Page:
FIG. 5 depicts alternative embodiments of the system of FIG. 2 including a plurality of switches. The system 500 includes signal processing circuitry 510 configured to generate a first output signal at first signal processing circuitry output 540 from a first gain path and a second output signal at second signal processing circuitry output 550 from a second gain path. The signal processing circuitry 510 of system 500 may be an alternate embodiment of the signal processing circuitry 222 of system 200, further including a first gain switch 520 and a second gain switch 530. The first gain switch 520 may be configured to short circuit the inputs 226 a and 226 b of amplifier 228. The second gain switch 530 may be configured to short circuit the inputs 232 a and 232 b of amplifier 234. In some embodiments, only one of the first gain switch 520 and the second gain switch 530 is open at a time. Thus, only one of amplifiers 228 and 234 may receive signals at the same time. For example, the first gain switch 520 may be closed to short circuit the inputs 226 a and 226 b of amplifier 228 when the amplifier 234 is activated by the signal processing circuitry 510.

First gain switch 520 and second gain switch 530 may serve two purposes. The first purpose is that the first gain switch 520 and the second gain switch 530 may protect the inputs of amplifiers 228 and 234 from excessively large signal magnitudes. For example, if a 10 Vp-p signal is received from wireline 202, a voltage across taps 212 a and 212 b would include a signal of 16 Vp-p as a result of the winding ratio in the embodiment of transformer 206 illustrated in FIG. 5. While this 10 Vp-p voltage may substantially be prevented from reaching amplifier 228 by protection devices 224 a and 224 b, if switch 520 were closed, switch 520 would reduce the required current carrying capacity of protection devices 224 a and 224 b. When switch 520 is closed, the 10 Vp-p voltage would be dropped across current limiting resistors 218 a and 218 b.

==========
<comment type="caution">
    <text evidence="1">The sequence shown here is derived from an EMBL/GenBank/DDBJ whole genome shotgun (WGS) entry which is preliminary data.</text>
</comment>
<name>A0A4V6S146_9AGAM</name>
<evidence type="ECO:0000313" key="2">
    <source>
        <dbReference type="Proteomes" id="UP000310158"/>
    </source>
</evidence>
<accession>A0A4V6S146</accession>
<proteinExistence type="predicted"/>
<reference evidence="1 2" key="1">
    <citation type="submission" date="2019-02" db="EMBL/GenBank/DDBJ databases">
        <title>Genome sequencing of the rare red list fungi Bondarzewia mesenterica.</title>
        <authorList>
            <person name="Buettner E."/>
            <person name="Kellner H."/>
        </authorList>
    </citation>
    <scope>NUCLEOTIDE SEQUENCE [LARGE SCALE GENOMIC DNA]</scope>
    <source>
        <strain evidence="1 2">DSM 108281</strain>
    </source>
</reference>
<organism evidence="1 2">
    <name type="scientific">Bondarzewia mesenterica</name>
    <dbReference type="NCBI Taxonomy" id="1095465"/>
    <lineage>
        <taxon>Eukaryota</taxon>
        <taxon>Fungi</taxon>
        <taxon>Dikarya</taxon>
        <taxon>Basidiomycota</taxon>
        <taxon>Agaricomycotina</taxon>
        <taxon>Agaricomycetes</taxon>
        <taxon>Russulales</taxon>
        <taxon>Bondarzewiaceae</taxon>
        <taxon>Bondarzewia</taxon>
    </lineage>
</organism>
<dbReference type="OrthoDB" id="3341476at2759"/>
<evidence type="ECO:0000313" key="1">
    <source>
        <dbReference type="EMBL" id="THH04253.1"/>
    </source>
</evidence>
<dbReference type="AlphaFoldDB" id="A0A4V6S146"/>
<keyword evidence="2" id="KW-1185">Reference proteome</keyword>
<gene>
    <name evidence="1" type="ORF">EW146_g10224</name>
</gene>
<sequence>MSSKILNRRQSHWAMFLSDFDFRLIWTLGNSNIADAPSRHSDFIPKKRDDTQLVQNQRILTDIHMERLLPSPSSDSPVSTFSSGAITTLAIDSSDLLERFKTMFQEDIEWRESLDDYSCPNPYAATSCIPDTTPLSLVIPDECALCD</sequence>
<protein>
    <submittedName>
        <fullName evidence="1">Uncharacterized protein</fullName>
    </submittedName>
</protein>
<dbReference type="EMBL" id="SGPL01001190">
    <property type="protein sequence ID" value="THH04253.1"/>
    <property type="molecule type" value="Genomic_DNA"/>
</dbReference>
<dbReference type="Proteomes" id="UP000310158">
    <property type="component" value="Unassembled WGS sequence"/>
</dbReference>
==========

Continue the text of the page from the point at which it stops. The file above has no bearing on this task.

The second purpose is that the first gain switch 520 and the second gain switch 530 may be used to regulate the impedance load on the wireline 202 that is caused by the system 500. For example, by choosing appropriate values of current limiting resistors 218 a, 218 b, 220 a, and 220 b, and using switches 520 and 530, a relatively constant impedance load can be maintained on the wireline 202 even when the output of secondary coil 210 is sampled using different taps such as 212 a and 212 b or 214 a and 214 b. In some embodiments, the values of current limiting resistors 218 a, 218 b, 220 a, and 220 b are configured such that the ratio of the resistance between the current limiting resistors 218 a and 218 b and the current limiting resistors 220 a and 220 b is the square of the ratio of windings between the first gain path and the second gain path. For example, if the ratio of windings between the first gain path and the second gain path is 8:2, as in FIG. 5, the ratio of the resistances of current limiting resistors 218 a and 218 b and current limiting resistors 220 a and 220 b may be 16:1.

Switches 520 and 530 may be optionally controlled by a feedback signal (not shown) received from other elements of system 500. For example, the feedback signal may be received from embodiments of PGA 412, ADC 418, or AGC 418. If a signal is being processed using amplifier 228 via the first gain path, and a system element providing feedback determines that the signal being received or input to the amplifier 228 is too large for the amplifier 228 to process, then the feedback signal is used to close switch 520 and open switch 530 such that the second gain path is activated and the signal can be processed using amplifier 234. A similar process may occur when the signal received is too small for amplifier 234 to process.